The company’s justification for targeting untreated patients was that the elderly group of patients selected for the study was unlikely to benefit from conventional treatments.  To its credit, in its ASCO 2010 presentation, the company clearly stated that this is no longer true, on the basis of recently published results. In fact, Löwenberg et al. published in 2009 an extensive study (n = 813) in which elderly patients treated with a combination of cytarabine and daunorubicin recorded complete remission rates from 54% to 64% (depending on daunorubicin dosing).[14]

The 2nd and most important Phase 2 study explored the safety and efficacy of vosaroxin in combination with cytarabine in relapsed or refractory AML. The results of this study constitute the underpinnings of Sunesis’ proposed Phase 3 program in AML.

This study included a Phase 1 component which we have already discussed in Section.  Final data for the Phase 2 part of this study were announced at the 2010 ASCO meeting.  

Two types of AML patients were enrolled in this open-label,  uncontrolled and non-randomized study: “first relapse”, patients who relapsed after achieving remission 3 to 24 months after receiving their first treatment; and “refractory”, patients who never achieved complete remission or relapsed in less than 3 months after their treatment. 

Two types of treatment were given in the study:  The patients in the study received either 80 or 90 mg/m² on days 1 and 4 of a treatment cycle.  The patients also received cytarabine on days 1 through 5 either at 400 mg/m²/days by continuous infusion or 1g/m²/day by a 2-hour bolus infusion.  The decision by Sunesis to include in this study an intermediate rather than a high-dose cytarabine (a more often utilized treatment modality) was not explained.  It may have been based on the belief that the efficacy of vosaroxin would compensate for the lower dose and that the tested combination would present lower than typical toxicity.

In total, 69 patients were enrolled (33 “first relapse” and 36 refractory).  Overall survival in the study was 7.1 months.  The remission rate was 29% (20 of 69) and the majority of the remissions were complete remissions (17/20).[‡‡‡] 

The safety findings were in line with the previously established safety profile of both vosaroxin and cytarabine.  The most common grade 3 or higher toxicity was febrile neutropenia (43% of subjects) followed by sepsis/bacteremia (27%) and other infections (12%).  Notably, 15% of patients presented with grade 3 or higher oral mucositis. The remission rates achieved in this study hide certain discontinuities that are worth noting.  The rate of remission was much higher in AML patients that have relapsed after >12 months following their first treatment (69%).  For patients that relapsed between 3-12 months after the original treatment, the remission rate was only 17% and a similar number 21% was recorded for refractory patients.  Of course, this has been a small study and the remission rates may change with a larger sample size.  It should be noted however, that AML patients, relapsing after a considerable interval following initial treatment (>12 months), can be treated successfully with their original treatment.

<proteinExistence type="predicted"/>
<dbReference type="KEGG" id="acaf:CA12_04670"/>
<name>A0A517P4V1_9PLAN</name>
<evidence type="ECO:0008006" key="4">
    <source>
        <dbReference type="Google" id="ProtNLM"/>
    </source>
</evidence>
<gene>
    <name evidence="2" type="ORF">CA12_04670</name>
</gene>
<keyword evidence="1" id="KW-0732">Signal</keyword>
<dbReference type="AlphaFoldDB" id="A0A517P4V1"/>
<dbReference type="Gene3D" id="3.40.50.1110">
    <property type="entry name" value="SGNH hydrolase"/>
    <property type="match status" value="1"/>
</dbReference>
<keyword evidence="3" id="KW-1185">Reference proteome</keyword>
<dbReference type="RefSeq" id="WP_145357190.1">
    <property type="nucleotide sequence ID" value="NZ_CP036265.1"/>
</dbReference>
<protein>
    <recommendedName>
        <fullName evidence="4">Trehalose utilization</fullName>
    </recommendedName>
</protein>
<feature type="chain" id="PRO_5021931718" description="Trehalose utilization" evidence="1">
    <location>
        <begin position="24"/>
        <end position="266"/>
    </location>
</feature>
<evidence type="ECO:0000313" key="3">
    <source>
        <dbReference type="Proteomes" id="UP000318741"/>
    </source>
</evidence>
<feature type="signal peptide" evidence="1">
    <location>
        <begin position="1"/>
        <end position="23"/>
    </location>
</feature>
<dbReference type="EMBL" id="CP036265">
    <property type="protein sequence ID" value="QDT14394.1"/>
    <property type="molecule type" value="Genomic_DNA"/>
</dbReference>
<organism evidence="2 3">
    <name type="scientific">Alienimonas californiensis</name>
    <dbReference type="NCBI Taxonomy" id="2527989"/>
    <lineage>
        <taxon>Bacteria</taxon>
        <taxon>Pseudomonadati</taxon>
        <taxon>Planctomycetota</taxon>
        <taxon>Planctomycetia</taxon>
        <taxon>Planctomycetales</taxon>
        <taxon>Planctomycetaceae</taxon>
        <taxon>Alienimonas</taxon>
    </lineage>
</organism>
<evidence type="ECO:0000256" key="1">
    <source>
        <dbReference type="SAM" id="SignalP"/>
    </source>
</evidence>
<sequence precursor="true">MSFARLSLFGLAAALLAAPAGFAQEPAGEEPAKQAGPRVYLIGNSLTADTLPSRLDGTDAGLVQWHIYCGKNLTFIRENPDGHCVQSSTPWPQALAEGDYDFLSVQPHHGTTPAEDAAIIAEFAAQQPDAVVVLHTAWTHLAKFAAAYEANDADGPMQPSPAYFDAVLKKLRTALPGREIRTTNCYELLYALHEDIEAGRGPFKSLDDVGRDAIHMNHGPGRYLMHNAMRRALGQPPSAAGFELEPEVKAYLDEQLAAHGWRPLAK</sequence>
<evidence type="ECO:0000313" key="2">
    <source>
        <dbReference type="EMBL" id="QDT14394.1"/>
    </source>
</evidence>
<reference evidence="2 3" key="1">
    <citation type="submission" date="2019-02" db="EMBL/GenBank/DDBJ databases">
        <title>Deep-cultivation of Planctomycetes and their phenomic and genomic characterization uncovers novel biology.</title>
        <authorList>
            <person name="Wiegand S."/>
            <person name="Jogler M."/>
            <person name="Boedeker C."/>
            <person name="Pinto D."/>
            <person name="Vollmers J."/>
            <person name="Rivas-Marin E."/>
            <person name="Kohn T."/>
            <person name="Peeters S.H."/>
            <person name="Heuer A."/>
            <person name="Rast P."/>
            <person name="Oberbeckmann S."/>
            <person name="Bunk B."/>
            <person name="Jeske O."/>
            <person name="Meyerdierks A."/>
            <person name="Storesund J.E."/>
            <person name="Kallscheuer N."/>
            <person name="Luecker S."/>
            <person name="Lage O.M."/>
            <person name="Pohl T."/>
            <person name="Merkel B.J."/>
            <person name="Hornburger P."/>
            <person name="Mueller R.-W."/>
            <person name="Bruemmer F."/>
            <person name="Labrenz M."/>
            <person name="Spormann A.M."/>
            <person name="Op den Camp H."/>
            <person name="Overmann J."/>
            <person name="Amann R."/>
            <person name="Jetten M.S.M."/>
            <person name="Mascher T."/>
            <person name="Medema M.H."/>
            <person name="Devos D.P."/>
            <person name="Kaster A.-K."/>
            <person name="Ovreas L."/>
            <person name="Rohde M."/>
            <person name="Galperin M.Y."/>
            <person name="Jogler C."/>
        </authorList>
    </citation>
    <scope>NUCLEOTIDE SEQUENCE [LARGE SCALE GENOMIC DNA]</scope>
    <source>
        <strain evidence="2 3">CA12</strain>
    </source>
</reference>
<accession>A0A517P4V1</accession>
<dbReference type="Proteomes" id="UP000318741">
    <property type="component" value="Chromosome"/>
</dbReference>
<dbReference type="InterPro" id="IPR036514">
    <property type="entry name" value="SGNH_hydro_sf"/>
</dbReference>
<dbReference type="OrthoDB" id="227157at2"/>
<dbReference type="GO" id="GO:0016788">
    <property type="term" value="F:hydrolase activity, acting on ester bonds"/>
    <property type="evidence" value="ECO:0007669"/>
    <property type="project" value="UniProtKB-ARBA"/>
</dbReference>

Overall, the remission rate and overall survival of this limited study are in the general area of what has been achieved with well-described combination chemotherapy regimens.  It is inappropriate to dwell on actual comparisons of the results of mostly Phase 2 studies.  Comparison across these underpowered studies is invalid.  Only an adequately powered and randomized study can produce a definitive answer.  In the next session, we would be discussing Sunesis’ approach to providing such an answer.

3.     Vosaroxin’s Phase 3 Program in Acute Myeloid Leukemia

Sunesis announced that it would be proceeding with a Phase 3 study of vosaroxin in relapsed or refractory AML in the 2nd half of 2010.  Below, we will examine the company’s proposed design of the clinical study and the potential problem this program may be facing when contrasted to existing or newly emergent rrAML treatments.

a.      The proposed design of the Phase 3 clinical study

The company provided a brief outline of its proposed Phase 3 program.  The program appears to consist of a single, multicenter, randomized and controlled clinical study in patients with recurrent or refractory AML.  The study follows a group-sequential/sample size re-estimation (SSR) design, enrolling 450 subjects to detect a 40% increase in overall survival with 90% power.  There is a planned interim analysis by an independent data and safety board (DSMB) which would allow for a sample size increase if warranted. A cap of 225 subjects appears to have been placed to the sample increase. The patients would be randomized into two groups both receiving cytarabine at 1 mg/m² for 5 days.  In addition to cytarabine, one of the groups would receive vosaroxin at 90 mg/m² on days 1 and 4 of each cycle whereas the other would receive placebo.  There would be an induction treatment of up to 2 cycles followed by a consolidation period again of up to two cycles in the absence of progressive disease.